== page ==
Posts by tag
In this cross-listed post from Ottoman History Podcast, De. Adam Becker discusses the encounters between Eastern Syrian Christians and European Missionaries in the Ottoman-Qajar Borderlands.
In another installment of the Emerging Scholarship series, Timur Hammond discusses various forms of Islamic practices are embedded in to the urban fabric of Eyup, a religiously-significant neighborhood in Istanbul.
Turkey’s Game of Thrones mania is due to one college student. He goes by the Twitter handle of @esekherif_.
The Hrant Drink Foundation had undertaken the massive assignment of mapping hundreds of properties owned by the Armenian, Jewish, Greek and Syriac/Assyrian communities before the Genocide.
In the wake of the Ankara bombings, we investigate language of solidarity and liberty during protest movements.
Afghan refugees in Turkey are in legal limbo in which their status is unclear. They have the right to reside in the country, but lack the right to work or the kind of state assistance needed to avoid working. To be a refugee in Turkey then requires navigating life between a state-acknowledged realm of illegality, and the uncertainty of how global trends can affect the fate of a refugee population.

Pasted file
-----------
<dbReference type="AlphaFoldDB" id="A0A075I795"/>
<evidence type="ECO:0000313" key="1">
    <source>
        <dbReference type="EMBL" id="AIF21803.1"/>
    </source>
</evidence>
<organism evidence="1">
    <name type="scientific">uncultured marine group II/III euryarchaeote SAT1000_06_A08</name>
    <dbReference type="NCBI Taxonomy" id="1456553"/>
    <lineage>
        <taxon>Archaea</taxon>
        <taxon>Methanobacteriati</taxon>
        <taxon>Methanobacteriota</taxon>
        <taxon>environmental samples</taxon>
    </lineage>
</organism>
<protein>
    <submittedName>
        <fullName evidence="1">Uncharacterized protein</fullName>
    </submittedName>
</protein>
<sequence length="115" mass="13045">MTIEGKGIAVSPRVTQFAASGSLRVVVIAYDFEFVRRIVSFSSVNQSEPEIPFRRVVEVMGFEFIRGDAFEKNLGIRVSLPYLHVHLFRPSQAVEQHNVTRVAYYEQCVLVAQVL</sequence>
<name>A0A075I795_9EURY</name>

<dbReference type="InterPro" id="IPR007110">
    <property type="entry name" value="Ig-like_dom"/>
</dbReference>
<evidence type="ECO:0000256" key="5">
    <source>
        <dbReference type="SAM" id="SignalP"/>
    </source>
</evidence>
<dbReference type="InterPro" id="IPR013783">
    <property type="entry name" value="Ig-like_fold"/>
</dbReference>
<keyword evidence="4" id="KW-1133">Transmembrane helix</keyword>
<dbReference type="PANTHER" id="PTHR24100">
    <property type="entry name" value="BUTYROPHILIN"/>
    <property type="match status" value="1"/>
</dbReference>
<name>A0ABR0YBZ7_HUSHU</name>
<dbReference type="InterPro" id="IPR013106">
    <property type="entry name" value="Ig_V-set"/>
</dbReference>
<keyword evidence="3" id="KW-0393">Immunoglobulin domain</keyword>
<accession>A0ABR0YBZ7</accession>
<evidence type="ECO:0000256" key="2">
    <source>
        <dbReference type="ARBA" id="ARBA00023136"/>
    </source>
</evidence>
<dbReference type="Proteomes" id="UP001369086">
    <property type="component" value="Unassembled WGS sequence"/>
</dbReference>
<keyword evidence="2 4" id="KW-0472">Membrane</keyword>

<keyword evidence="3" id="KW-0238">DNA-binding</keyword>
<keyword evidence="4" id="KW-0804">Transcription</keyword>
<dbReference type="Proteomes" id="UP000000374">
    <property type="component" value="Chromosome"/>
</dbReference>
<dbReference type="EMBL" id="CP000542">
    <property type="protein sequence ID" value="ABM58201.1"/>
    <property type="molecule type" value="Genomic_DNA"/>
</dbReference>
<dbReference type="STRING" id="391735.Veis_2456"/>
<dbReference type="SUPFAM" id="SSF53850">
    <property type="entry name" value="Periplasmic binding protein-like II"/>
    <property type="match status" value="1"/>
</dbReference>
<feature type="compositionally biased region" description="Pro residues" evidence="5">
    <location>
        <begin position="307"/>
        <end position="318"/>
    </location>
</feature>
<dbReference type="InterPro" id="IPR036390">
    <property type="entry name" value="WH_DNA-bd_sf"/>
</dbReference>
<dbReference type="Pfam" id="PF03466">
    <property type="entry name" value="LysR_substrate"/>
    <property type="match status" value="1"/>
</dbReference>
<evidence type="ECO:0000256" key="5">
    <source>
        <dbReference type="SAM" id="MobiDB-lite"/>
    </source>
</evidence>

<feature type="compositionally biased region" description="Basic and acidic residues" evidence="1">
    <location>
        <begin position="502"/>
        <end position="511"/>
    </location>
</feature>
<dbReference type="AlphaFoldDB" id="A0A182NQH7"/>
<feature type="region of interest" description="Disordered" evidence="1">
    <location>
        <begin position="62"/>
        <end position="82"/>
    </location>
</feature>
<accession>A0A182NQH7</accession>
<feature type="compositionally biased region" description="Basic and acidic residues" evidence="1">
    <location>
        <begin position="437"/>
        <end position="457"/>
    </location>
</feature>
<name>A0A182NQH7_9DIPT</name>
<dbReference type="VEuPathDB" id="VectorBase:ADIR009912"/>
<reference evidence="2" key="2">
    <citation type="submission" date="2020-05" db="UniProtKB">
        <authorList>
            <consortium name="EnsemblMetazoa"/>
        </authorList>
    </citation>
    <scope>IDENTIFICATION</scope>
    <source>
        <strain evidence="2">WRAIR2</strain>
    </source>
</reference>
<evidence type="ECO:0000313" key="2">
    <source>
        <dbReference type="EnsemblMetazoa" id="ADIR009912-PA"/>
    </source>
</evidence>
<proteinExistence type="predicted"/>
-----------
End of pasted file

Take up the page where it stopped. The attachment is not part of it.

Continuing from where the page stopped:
The items collected for the Ajam Digital Archive will allow us to document and record history from below—how it was actually lived, experienced, and understood. It is precisely these histories that were ignored in favor of tales that focused exclusively on wars and revolutions, rarely giving us a sense of how life was lived amidst it all.
In 2014, we covered a wide variety of topics ranging from morality and consumer culture in contemporary Iran to Soviet state planning in Yerevan and Afghan pop from the 70s, provoking a great deal of controversy along the way. Check out our ten most-viewed articles from 2014.
“We create our own prisons.” Prashanth Kamalakanthan describes the works of Nuri Bilge Ceylan using his words, his images, and his work’s inspirations.